- Cornell fans can vote for Big Red committed recruit, Holt Harmon (Plano West HS), Plano, TX, 6-9, F to appear on the cover of Vype Magazine's North Texas Basketball Preview Issue.
- In its Patriot League preview, Rush The Court advocates the creation of an Ivy League-Patriot League challenge. RTC writes:
The ACC and Big Ten does it, and the Big East and SEC are beginning to do it, so why can’t the Patriot League and Ivy League do it? The “it” I am referring to are conference challenges. It is almost too natural for the Patriot League and Ivy League to engage in such a challenge with one another. When the Patriot League was formed, it was essentially modeled after the Ivy League—a group of schools who value academics and learning more than wins and losses on the playing field. Wouldn’t it be great then to have “the brains” go head-to-head with each other? Each league has eight teams, and there would not be excessive travel as no team falls outside of the New England or Mid-Atlantic states. Who can I call to make this happen?
- Chuck Rolles ('56), an All-American at Cornell and founder of the Chuck's Steakhouse chain, was mentioned in the Connecticut Business News Journal. He is a member of Cornell's Athletics Hall of Fame.
- The Worcester Telegraph & Gazette writes that former Cornell head basketball coach Steve Donahue "didn’t post a winning season for the first six of his 10 years at Cornell, but he credited athletic director Andy Noel with sticking by him. Most coaches don’t enjoy that luxury."
- A Cornell Daily Sun columnist opines, "Of course, it’s impossible to compare major football and basketball programs to Cornell and the Ivy model because of stark differences in revenue and the fact that major schools operate teams as businesses."
- Jeff Goodman of CBS College Sports profiles Donahue's task ahead of rebuilding Boston College in his second season since leaving his post at Cornell. Goodman writes:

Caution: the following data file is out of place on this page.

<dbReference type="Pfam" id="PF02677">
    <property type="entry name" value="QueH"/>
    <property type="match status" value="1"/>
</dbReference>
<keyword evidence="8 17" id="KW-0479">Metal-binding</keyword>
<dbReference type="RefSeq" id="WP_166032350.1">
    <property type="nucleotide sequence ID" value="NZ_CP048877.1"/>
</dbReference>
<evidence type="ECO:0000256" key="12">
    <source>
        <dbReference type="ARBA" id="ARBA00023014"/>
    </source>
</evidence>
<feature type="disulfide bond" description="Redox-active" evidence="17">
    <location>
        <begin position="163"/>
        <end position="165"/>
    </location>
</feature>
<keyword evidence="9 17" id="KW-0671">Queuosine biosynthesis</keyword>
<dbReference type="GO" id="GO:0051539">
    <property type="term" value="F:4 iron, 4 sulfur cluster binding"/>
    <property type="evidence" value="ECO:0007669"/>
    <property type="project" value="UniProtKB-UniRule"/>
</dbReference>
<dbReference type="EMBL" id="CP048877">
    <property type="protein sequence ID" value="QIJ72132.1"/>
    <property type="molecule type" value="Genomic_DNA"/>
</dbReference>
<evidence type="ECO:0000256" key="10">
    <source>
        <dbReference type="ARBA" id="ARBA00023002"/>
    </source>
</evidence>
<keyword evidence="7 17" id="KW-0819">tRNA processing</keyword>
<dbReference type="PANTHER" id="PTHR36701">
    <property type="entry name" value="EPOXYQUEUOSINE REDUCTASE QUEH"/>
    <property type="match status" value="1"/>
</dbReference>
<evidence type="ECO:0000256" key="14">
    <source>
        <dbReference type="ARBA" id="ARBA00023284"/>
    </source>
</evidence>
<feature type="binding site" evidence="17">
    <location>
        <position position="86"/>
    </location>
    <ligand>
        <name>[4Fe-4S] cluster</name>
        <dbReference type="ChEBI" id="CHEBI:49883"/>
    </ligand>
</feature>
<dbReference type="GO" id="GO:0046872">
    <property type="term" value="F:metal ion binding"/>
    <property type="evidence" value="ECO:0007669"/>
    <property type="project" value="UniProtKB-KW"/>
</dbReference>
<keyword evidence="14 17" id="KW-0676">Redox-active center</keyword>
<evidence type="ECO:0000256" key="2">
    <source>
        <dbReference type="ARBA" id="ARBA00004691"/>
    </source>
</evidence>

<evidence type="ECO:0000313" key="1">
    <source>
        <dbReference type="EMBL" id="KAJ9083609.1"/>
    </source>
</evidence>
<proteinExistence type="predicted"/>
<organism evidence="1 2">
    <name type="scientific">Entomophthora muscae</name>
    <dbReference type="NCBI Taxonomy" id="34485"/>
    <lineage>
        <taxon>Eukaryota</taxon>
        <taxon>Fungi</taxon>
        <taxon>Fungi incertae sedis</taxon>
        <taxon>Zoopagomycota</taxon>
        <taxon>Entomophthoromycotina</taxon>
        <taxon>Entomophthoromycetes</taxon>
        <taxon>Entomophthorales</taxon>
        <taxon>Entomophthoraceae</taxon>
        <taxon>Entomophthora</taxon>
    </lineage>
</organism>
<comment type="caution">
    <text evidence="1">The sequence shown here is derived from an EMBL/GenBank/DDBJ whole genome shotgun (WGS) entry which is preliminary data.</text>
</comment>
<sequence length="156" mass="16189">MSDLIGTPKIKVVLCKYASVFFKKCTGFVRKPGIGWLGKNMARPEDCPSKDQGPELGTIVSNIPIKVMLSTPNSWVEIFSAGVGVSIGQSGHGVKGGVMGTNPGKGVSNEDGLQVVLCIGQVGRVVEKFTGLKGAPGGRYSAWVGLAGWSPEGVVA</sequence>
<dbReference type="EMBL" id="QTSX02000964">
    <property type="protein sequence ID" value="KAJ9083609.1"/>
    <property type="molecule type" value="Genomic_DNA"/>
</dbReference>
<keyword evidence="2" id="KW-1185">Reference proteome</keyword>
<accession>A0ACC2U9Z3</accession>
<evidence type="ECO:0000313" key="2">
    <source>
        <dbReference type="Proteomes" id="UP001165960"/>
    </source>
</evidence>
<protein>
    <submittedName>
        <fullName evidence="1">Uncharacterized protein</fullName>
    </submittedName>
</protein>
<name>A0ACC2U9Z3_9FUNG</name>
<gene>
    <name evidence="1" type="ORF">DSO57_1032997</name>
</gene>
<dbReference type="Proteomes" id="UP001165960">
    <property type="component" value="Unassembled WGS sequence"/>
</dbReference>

...Donahue doesn't seem a bit overwhelmed by the task that lies ahead. The former Ivy League coach talks about the high character of this group and how he's been pleasantly surprised by its talent level and competitiveness. Yet he knows this team will take its lumps. "I have high expectations for myself and the team, but I'm also realistic that these guys are going to make more mistakes because they're going to be thrown into the fire so early," he said. The positive is the core of this team will remain together for four years because it's unlikely there are any early entry NBA candidates on the roster. Donahue has experience dealing with a situation similar to the one he faces now, although that was back in his days at Cornell. Now he's going up against Duke and North Carolina in what will once again become the most high-powered college hoops league in America the moment Syracuse and Pittsburgh are officially welcomed. Donahue recalls Ryan Wittman and Louis Dale's freshman campaign at Cornell -- when the team's leading returning scorer, Adam Gore, tore his ACL in the opener against Northwestern. Cornell went onto go 9-5 in league play and finish third in the Ivy League. "That's when people saw our group coming together," Donahue said. And what followed was an incredible three-year run in which the Big Red won the league each of the next three seasons and wound up going to the Sweet 16 in 2010. While the blueprint for Donahue and his staff is to rebuild the BC program in a similar fashion, there is no shortage of critics who feel as though the Eagles could anchor themselves in the ACC cellar this year -- and maybe beyond.